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If you're just plain intent on slicing up the blame pie here, at least make sure you serve a big slice heaped with ice cream to Ryobi. It is frustrating to read all of the callous criticism here of the operator, SawStop and the lawyers.
You don't have to believe that the operator was careful enough to feel compassion for the terrible injuries he suffered. You don't have to like SawStop's marketing methods to appreciate the innovative system they developed.
And really, the lawyer bashing? Ryobi could have decided to spend a few extra dollars on each saw to make you, me and Mr. Osorio much, much safer, but chose not to.
Corporations do not have a conscience. If you made a hope chest for your infant daughter to keep her toys in, you would install a safety closure device to protect her because you care about her safety. When manufactuerers install that same safety device, it's because they got sued with the help of lawyers. Corporations don't care about your daughter, they care about profit. Once they lost a lawsuit, they had to add the safety device in order to continue to have affordable insurance.
I do not own a SawStop, but when I can afford it I will buy one. I was not aware that these existed a few years ago when I first started buying woodworking tools, or I would have bought one at that time.
That said, I think the editors of the various woodworking magazines out there who seem to have a tablesaw comparison article every year or two deserve to be taken to task. Fine woodworking has been going on in this country since the 17th century, and the saws available at that time had little resemblance to the tablesaws available now.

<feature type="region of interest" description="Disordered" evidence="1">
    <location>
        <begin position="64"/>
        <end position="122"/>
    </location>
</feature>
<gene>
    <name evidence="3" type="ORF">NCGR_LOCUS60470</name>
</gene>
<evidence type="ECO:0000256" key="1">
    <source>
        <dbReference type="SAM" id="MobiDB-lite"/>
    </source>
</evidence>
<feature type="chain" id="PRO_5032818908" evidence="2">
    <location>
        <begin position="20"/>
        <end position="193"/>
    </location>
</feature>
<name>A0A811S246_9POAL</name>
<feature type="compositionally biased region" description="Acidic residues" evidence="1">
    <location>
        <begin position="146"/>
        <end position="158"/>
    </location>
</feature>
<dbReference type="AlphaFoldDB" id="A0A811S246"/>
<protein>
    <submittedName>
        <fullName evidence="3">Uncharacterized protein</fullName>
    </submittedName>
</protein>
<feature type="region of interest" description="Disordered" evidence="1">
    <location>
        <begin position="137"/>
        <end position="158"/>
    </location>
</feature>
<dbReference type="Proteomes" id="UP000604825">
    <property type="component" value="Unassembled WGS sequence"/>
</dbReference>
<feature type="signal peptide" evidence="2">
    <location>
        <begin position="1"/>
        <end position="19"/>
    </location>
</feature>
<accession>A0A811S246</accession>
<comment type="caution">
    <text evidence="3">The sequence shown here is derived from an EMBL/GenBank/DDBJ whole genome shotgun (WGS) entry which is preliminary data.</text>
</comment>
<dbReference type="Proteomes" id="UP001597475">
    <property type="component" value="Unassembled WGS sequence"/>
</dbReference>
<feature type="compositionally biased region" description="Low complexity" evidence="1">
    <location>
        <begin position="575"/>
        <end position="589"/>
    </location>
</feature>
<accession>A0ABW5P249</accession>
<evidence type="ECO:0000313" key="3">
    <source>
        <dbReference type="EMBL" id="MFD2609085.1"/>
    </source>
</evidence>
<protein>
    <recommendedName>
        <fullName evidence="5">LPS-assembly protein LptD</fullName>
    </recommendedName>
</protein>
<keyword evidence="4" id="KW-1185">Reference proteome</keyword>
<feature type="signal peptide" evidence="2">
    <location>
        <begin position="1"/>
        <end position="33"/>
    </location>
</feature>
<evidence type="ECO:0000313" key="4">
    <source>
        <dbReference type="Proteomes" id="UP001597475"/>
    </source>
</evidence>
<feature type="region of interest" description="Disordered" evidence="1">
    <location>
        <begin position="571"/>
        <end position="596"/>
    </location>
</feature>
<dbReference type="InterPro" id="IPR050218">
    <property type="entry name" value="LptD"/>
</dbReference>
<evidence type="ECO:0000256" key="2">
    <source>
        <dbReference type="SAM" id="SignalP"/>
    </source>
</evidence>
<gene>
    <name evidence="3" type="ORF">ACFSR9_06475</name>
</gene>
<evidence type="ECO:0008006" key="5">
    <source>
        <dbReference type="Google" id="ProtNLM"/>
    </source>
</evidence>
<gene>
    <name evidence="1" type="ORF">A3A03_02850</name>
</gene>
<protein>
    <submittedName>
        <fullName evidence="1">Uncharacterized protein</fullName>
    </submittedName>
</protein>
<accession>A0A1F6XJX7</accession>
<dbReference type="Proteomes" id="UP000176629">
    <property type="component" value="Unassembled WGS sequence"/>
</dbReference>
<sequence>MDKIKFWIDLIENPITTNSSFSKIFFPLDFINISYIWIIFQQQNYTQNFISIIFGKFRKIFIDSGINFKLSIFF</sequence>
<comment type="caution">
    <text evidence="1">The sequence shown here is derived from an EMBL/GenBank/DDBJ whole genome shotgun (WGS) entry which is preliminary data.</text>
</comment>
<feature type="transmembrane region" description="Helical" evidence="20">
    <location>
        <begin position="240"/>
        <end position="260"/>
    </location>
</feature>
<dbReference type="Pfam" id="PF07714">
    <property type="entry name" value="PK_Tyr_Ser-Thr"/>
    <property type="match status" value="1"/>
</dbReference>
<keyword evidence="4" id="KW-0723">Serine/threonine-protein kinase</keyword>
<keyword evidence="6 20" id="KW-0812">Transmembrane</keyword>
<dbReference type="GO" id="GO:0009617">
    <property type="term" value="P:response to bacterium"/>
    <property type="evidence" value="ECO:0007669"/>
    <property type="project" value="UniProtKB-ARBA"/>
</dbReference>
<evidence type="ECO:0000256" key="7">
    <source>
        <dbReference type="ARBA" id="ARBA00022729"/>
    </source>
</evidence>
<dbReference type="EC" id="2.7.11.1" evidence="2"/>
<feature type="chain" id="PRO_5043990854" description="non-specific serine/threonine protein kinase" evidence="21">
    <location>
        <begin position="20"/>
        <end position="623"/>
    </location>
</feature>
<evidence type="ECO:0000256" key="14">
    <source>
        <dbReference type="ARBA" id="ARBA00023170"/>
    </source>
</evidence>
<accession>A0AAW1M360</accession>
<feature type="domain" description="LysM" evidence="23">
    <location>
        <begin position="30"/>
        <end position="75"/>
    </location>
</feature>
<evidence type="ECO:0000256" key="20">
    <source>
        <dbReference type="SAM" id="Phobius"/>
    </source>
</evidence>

When the question is which tablesaw is better, the point is that almost any saw can make a square, straight cut but only one saw saves your hand if you have a momentary lapse of attention or slip. The SawStop safety device is invariably described as an expensive feature of the SawStop rather than a deficit of the competitors.
Why aren't the other saw manufacturers adopting the available safety technology or designing equiavalent safety devices? I expect manufacturers to put their profit before my safety, but I feel that Woodworking magazine editors should exercise their unique ability to influence manufacturers to do the right thing by criticising the safety deficit. I have not seen this. I hope it is because this point has somehow eluded editors. I would not like to think that my safety takes second place to some perceived risk to advertising revenue.
What if only one car manufacturer provided seatbelts? Oh, wait, that was the way it used to be until consumer protection laws were put in place.
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